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  6. Snow is an important driver of ecosystem processes in cold biomes. Snow accumulation determines ground temperature, light conditions, and moisture availability during winter. It also affects the growing season’s start and end, and plant access to moisture and nutrients. Here, we review the current knowledge of the snow cover’s role for vegetation, plant-animal interactions, permafrost conditions, microbial processes, and biogeochemical cycling. We also compare studies of natural snow gradients with snow experimental manipulation studies to assess time scale difference of these approaches. The number of tundra snow studies has increased considerably in recent years, yet we still lack a comprehensive overview of how altered snow conditions will affect these ecosystems. Specifically, we found a mismatch in the timing of snowmelt when comparing studies of natural snow gradients with snow manipulations. We found that snowmelt timing achieved by snow addition and snow removal manipulations (average 7.9 days advance and 5.5 days delay, respectively) were substantially lower than the temporal variation over natural spatial gradients within a given year (mean range 56 days) or among years (mean range 32 days). Differences between snow study approaches need to be accounted for when projecting snow dynamics and their impact on ecosystems in future climates.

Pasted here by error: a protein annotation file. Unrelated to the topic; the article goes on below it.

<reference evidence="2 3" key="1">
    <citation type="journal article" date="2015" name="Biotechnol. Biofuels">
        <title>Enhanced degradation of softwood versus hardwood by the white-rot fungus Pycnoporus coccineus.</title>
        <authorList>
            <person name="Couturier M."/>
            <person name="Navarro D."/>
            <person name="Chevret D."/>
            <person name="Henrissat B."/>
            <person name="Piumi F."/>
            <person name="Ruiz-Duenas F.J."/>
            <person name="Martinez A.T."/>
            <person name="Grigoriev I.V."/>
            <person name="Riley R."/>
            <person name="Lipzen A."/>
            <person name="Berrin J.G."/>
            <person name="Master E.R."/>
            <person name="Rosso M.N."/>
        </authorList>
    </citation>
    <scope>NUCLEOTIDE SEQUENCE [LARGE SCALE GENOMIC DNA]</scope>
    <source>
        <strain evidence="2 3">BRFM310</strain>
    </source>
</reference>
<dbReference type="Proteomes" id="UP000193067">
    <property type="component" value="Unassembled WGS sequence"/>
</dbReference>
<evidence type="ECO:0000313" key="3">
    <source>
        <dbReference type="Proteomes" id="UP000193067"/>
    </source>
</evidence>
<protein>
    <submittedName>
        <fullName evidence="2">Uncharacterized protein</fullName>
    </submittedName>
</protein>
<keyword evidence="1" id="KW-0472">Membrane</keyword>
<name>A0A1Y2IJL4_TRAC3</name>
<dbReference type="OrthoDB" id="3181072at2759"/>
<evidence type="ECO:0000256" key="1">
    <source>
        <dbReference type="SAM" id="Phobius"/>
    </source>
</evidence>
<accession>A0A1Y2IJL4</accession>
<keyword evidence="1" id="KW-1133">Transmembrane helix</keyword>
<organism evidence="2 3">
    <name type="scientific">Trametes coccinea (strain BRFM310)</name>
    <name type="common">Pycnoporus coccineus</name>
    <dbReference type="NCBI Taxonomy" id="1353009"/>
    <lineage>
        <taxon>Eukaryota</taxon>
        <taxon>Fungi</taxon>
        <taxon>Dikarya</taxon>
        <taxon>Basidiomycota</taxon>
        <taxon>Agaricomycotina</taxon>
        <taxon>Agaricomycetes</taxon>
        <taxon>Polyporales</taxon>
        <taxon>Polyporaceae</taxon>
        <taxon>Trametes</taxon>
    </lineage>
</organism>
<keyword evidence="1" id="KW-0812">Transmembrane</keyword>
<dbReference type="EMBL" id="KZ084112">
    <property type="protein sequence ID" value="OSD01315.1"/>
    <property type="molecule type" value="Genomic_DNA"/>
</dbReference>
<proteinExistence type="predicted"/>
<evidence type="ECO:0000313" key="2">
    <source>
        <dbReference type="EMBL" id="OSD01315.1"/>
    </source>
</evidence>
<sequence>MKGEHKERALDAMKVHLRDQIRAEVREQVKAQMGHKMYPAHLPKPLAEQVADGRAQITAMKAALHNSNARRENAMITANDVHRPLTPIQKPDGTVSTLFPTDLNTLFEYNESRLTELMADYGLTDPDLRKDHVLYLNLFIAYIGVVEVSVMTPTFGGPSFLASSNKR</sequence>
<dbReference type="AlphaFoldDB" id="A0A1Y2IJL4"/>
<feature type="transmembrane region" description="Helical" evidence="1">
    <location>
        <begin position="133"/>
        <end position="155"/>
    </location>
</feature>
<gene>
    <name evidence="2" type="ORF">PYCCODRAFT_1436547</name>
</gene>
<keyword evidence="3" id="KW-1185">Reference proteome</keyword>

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  7. Abstract. Past efforts to synthesize and quantify the magnitude and change in carbon dioxide (CO2) fluxes in terrestrial ecosystems across the rapidly warming Arctic–boreal zone (ABZ) have provided valuable information but were limited in their geographical and temporal coverage. Furthermore, these efforts have been based on data aggregated over varying time periods, often with only minimal site ancillary data, thus limiting their potential to be used in large-scale carbon budget assessments. To bridge these gaps, we developed a standardized monthly database of Arctic–boreal CO2 fluxes (ABCflux) that aggregates in situ measurements of terrestrial net ecosystem CO2 exchange and its derived partitioned component fluxes: gross primary productivity and ecosystem respiration. The data span from 1989 to 2020 with over 70 supporting variables that describe key site conditions (e.g., vegetation and disturbance type), micrometeorological and environmental measurements (e.g., air and soil temperatures), and flux measurement techniques. Here, we describe these variables, the spatial and temporal distribution of observations, the main strengths and limitations of the database, and the potential research opportunities it enables. In total, ABCflux includes 244 sites and 6309 monthly observations; 136 sites and 2217 monthly observations represent tundra, and 108 sites and 4092 observations represent the boreal biome. The database includes fluxes estimated with chamber (19 % of the monthly observations), snow diffusion (3 %) and eddy covariance (78 %) techniques. The largest number of observations were collected during the climatological summer (June–August; 32 %), and fewer observations were available for autumn (September–October; 25 %), winter (December–February; 18 %), and spring (March–May; 25 %). ABCflux can be used in a wide array of empirical, remote sensing and modeling studies to improve understanding of the regional and temporal variability in CO2 fluxes and to better estimate the terrestrial ABZ CO2 budget. ABCflux is openly and freely available online (Virkkala et al., 2021b, https://doi.org/10.3334/ORNLDAAC/1934).